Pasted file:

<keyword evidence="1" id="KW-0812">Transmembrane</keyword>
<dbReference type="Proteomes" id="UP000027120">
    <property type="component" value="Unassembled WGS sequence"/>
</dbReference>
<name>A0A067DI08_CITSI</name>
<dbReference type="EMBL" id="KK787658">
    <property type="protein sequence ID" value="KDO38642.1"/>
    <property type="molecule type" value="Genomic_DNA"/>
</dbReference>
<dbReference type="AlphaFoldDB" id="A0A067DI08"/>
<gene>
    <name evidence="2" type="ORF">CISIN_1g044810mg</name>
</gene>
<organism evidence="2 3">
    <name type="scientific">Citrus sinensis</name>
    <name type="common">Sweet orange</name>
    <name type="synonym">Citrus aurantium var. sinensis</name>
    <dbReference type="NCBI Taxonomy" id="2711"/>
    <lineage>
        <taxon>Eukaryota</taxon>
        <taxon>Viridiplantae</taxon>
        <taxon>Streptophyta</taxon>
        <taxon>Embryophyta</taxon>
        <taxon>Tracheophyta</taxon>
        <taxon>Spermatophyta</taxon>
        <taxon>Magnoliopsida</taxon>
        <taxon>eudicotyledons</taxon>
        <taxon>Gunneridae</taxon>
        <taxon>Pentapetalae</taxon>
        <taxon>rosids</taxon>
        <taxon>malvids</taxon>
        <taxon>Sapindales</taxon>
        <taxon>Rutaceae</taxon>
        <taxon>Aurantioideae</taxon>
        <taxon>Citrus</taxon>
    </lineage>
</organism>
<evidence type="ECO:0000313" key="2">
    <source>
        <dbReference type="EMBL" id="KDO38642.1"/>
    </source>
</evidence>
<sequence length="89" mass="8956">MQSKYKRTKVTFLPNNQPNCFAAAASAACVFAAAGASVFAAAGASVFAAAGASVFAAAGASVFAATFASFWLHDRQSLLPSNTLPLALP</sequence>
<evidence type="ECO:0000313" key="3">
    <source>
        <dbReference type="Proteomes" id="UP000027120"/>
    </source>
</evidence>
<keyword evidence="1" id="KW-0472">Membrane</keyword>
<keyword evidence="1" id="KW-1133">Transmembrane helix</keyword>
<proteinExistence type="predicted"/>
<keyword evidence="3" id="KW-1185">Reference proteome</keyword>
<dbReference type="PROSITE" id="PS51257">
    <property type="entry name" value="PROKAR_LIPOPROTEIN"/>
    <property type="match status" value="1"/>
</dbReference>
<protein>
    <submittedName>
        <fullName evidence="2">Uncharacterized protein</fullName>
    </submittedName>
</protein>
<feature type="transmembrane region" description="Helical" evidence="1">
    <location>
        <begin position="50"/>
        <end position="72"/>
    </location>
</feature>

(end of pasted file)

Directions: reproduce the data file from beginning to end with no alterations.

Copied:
<keyword evidence="1" id="KW-0812">Transmembrane</keyword>
<dbReference type="Proteomes" id="UP000027120">
    <property type="component" value="Unassembled WGS sequence"/>
</dbReference>
<name>A0A067DI08_CITSI</name>
<dbReference type="EMBL" id="KK787658">
    <property type="protein sequence ID" value="KDO38642.1"/>
    <property type="molecule type" value="Genomic_DNA"/>
</dbReference>
<dbReference type="AlphaFoldDB" id="A0A067DI08"/>
<gene>
    <name evidence="2" type="ORF">CISIN_1g044810mg</name>
</gene>
<organism evidence="2 3">
    <name type="scientific">Citrus sinensis</name>
    <name type="common">Sweet orange</name>
    <name type="synonym">Citrus aurantium var. sinensis</name>
    <dbReference type="NCBI Taxonomy" id="2711"/>
    <lineage>
        <taxon>Eukaryota</taxon>
        <taxon>Viridiplantae</taxon>
        <taxon>Streptophyta</taxon>
        <taxon>Embryophyta</taxon>
        <taxon>Tracheophyta</taxon>
        <taxon>Spermatophyta</taxon>
        <taxon>Magnoliopsida</taxon>
        <taxon>eudicotyledons</taxon>
        <taxon>Gunneridae</taxon>
        <taxon>Pentapetalae</taxon>
        <taxon>rosids</taxon>
        <taxon>malvids</taxon>
        <taxon>Sapindales</taxon>
        <taxon>Rutaceae</taxon>
        <taxon>Aurantioideae</taxon>
        <taxon>Citrus</taxon>
    </lineage>
</organism>
<evidence type="ECO:0000313" key="2">
    <source>
        <dbReference type="EMBL" id="KDO38642.1"/>
    </source>
</evidence>
<sequence length="89" mass="8956">MQSKYKRTKVTFLPNNQPNCFAAAASAACVFAAAGASVFAAAGASVFAAAGASVFAAAGASVFAATFASFWLHDRQSLLPSNTLPLALP</sequence>
<evidence type="ECO:0000313" key="3">
    <source>
        <dbReference type="Proteomes" id="UP000027120"/>
    </source>
</evidence>
<keyword evidence="1" id="KW-0472">Membrane</keyword>
<keyword evidence="1" id="KW-1133">Transmembrane helix</keyword>
<proteinExistence type="predicted"/>
<keyword evidence="3" id="KW-1185">Reference proteome</keyword>
<dbReference type="PROSITE" id="PS51257">
    <property type="entry name" value="PROKAR_LIPOPROTEIN"/>
    <property type="match status" value="1"/>
</dbReference>
<protein>
    <submittedName>
        <fullName evidence="2">Uncharacterized protein</fullName>
    </submittedName>
</protein>
<feature type="transmembrane region" description="Helical" evidence="1">
    <location>
        <begin position="50"/>
        <end position="72"/>
    </location>
</feature>